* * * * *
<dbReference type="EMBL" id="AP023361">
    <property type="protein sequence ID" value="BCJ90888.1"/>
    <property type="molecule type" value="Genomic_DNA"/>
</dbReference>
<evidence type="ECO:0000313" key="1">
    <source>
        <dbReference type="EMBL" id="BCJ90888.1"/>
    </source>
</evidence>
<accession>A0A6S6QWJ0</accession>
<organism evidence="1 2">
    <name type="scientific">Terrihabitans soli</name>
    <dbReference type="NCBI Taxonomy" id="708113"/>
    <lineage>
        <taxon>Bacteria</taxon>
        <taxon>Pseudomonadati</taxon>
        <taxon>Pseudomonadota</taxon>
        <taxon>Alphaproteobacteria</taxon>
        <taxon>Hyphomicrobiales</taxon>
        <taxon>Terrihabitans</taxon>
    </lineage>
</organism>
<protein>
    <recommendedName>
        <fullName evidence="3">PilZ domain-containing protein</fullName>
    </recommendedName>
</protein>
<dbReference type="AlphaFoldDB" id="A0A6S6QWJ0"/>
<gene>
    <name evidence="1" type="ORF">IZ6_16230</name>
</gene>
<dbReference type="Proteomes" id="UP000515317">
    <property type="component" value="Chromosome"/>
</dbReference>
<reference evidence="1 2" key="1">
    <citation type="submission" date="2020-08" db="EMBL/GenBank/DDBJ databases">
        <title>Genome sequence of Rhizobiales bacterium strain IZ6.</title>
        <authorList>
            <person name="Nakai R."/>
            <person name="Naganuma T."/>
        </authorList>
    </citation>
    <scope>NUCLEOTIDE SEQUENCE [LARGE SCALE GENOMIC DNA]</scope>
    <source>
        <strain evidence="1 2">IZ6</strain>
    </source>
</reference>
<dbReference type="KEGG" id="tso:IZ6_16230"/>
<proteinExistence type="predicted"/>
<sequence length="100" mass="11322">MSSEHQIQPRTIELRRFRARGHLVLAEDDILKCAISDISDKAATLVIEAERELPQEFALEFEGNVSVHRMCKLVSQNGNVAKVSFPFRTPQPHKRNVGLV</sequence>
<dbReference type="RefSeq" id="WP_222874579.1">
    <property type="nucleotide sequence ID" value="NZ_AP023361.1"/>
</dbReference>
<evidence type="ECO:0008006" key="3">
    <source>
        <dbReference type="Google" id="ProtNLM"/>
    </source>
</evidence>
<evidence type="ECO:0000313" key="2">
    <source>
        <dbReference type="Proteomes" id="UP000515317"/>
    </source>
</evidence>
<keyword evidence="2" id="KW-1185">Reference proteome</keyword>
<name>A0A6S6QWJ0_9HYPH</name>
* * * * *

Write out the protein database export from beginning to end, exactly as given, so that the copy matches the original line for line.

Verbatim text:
<dbReference type="EMBL" id="AP023361">
    <property type="protein sequence ID" value="BCJ90888.1"/>
    <property type="molecule type" value="Genomic_DNA"/>
</dbReference>
<evidence type="ECO:0000313" key="1">
    <source>
        <dbReference type="EMBL" id="BCJ90888.1"/>
    </source>
</evidence>
<accession>A0A6S6QWJ0</accession>
<organism evidence="1 2">
    <name type="scientific">Terrihabitans soli</name>
    <dbReference type="NCBI Taxonomy" id="708113"/>
    <lineage>
        <taxon>Bacteria</taxon>
        <taxon>Pseudomonadati</taxon>
        <taxon>Pseudomonadota</taxon>
        <taxon>Alphaproteobacteria</taxon>
        <taxon>Hyphomicrobiales</taxon>
        <taxon>Terrihabitans</taxon>
    </lineage>
</organism>
<protein>
    <recommendedName>
        <fullName evidence="3">PilZ domain-containing protein</fullName>
    </recommendedName>
</protein>
<dbReference type="AlphaFoldDB" id="A0A6S6QWJ0"/>
<gene>
    <name evidence="1" type="ORF">IZ6_16230</name>
</gene>
<dbReference type="Proteomes" id="UP000515317">
    <property type="component" value="Chromosome"/>
</dbReference>
<reference evidence="1 2" key="1">
    <citation type="submission" date="2020-08" db="EMBL/GenBank/DDBJ databases">
        <title>Genome sequence of Rhizobiales bacterium strain IZ6.</title>
        <authorList>
            <person name="Nakai R."/>
            <person name="Naganuma T."/>
        </authorList>
    </citation>
    <scope>NUCLEOTIDE SEQUENCE [LARGE SCALE GENOMIC DNA]</scope>
    <source>
        <strain evidence="1 2">IZ6</strain>
    </source>
</reference>
<dbReference type="KEGG" id="tso:IZ6_16230"/>
<proteinExistence type="predicted"/>
<sequence length="100" mass="11322">MSSEHQIQPRTIELRRFRARGHLVLAEDDILKCAISDISDKAATLVIEAERELPQEFALEFEGNVSVHRMCKLVSQNGNVAKVSFPFRTPQPHKRNVGLV</sequence>
<dbReference type="RefSeq" id="WP_222874579.1">
    <property type="nucleotide sequence ID" value="NZ_AP023361.1"/>
</dbReference>
<evidence type="ECO:0008006" key="3">
    <source>
        <dbReference type="Google" id="ProtNLM"/>
    </source>
</evidence>
<evidence type="ECO:0000313" key="2">
    <source>
        <dbReference type="Proteomes" id="UP000515317"/>
    </source>
</evidence>
<keyword evidence="2" id="KW-1185">Reference proteome</keyword>
<name>A0A6S6QWJ0_9HYPH</name>